Woman honors husband by running tattoo shop in his memory
JACKSONVILLE — Chelsea and Daniel Linnabary had often talked of opening their own tattoo shop.
But after only a month into his Afghanistan deployment, Daniel Linnabary died in an Aug. 6, 2012, mortar attack.
When Chelsea Linnabary first received the news of her husband's death, she put down her tattoo machine for about a month and grieved.
"I stopped for a while when he died, but I picked the machine back up because I needed something to do," she said. "I needed to get my mind off his death. Tattooing was my coping mechanism."
Eventually, she said, she realized she couldn't live in the past and had to move forward. She did so by purchasing her own tattoo shop in Midway Park and named it Purple Heart Tattoo in memory of her husband.
"I never would have had a reason to do this until he died," said Chelsea, who has been tattooing for roughly four and a half years. "This is my way of honoring him. The shop is in his memory."
The move is one her husband had always encouraged her to make.
"I just hope he is proud of me and the decisions I have made," she said.
She said the name wasn't one she picked just to draw in military clientele — there is meaning behind it.
"The Purple Heart means something to me because of my husband and his sacrifice," she said. "That's why I decided to name the shop that."
Chelsea Linnabary grew up around ink. Her dad was heavily tattooed, and she hung out at area shops growing up. Being a tattoo artist, she said, is something she was meant to do.
Especially when it comes to memorial tattoos
"The last time I talked to my husband before he died I was doing a memorial tattoo," she said. "Now that I know what it means to them, they mean that much more to me as an artist. Knowing I'm tattooing guys who are feeling the same loss gave me strength.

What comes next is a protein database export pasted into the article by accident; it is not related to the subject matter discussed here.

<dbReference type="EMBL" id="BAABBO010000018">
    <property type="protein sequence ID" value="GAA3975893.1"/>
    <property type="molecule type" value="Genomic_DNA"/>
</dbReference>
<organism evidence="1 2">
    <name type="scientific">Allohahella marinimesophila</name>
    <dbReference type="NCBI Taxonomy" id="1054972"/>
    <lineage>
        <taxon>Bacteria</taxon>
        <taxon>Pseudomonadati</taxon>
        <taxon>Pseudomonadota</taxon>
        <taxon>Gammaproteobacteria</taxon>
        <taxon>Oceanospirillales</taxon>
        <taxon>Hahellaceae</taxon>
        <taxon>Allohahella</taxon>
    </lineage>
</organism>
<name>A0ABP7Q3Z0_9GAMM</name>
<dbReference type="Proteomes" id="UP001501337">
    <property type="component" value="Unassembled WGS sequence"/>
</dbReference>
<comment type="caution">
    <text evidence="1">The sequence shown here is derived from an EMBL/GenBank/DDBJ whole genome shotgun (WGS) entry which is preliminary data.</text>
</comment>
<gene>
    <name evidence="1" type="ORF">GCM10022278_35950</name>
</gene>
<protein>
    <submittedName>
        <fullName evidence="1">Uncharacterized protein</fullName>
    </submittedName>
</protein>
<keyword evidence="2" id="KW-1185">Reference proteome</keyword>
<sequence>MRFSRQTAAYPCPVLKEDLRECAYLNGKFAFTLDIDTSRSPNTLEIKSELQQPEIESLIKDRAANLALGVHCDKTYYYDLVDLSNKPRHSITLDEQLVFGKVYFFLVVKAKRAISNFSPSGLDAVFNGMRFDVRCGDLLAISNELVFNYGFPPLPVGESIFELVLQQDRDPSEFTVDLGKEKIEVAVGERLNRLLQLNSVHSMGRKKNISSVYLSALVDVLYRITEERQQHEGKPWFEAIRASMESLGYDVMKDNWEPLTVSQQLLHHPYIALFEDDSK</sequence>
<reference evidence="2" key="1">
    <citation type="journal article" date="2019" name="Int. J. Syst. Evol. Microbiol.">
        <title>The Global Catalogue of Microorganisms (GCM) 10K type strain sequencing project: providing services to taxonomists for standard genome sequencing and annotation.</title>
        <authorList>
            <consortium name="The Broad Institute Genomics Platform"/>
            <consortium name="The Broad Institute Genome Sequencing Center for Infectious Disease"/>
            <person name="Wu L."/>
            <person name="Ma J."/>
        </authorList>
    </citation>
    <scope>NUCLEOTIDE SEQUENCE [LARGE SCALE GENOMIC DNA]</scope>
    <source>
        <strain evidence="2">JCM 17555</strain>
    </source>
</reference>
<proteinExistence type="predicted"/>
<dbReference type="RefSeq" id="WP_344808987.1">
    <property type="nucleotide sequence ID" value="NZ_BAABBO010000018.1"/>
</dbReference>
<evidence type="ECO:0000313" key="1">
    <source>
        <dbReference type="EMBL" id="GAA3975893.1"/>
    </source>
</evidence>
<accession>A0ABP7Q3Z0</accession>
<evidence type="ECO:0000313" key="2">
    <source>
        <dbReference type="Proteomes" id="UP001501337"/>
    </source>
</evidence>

"I'm know I'm helping guys who've gone through the same thing."
With a grand opening scheduled for May 18, she said she is married to the shop now.
"This shop allows me to take all the negative energy I have because of his death and turn it into positive energy," she said. "You can't live in the past. I couldn't sit around and drink away my problems or be angry at the military. I didn't want my daughter to grow up with that same hate and sadness."
The grand opening's proceeds will benefit Evin Bodle, a Marine who was wounded on the day her husband was killed. Still at Bethesda, Md., receiving treatment, Bodle lost part of his frontal lobe and took shrapnel to his body during the mortar blast that killed her husband.
"I feel like after everything happened, the military gave me everything I needed," she said. "I feel like the wounded get pushed to the side. His wife will be his caretaker and raise their two kids because he will never be able to work again. Any benefits they get from the military are never enough.
"That's why we are doing this — to do our part."
The benefit will feature live music, vendors, a car and bike show and tattoos. All proceeds will benefit the Bodle family. If you are interested in donating or for more information, contact Chelsea at 910-353-8282 or visit the shop at 175-8 Freedom Way in Midway Park.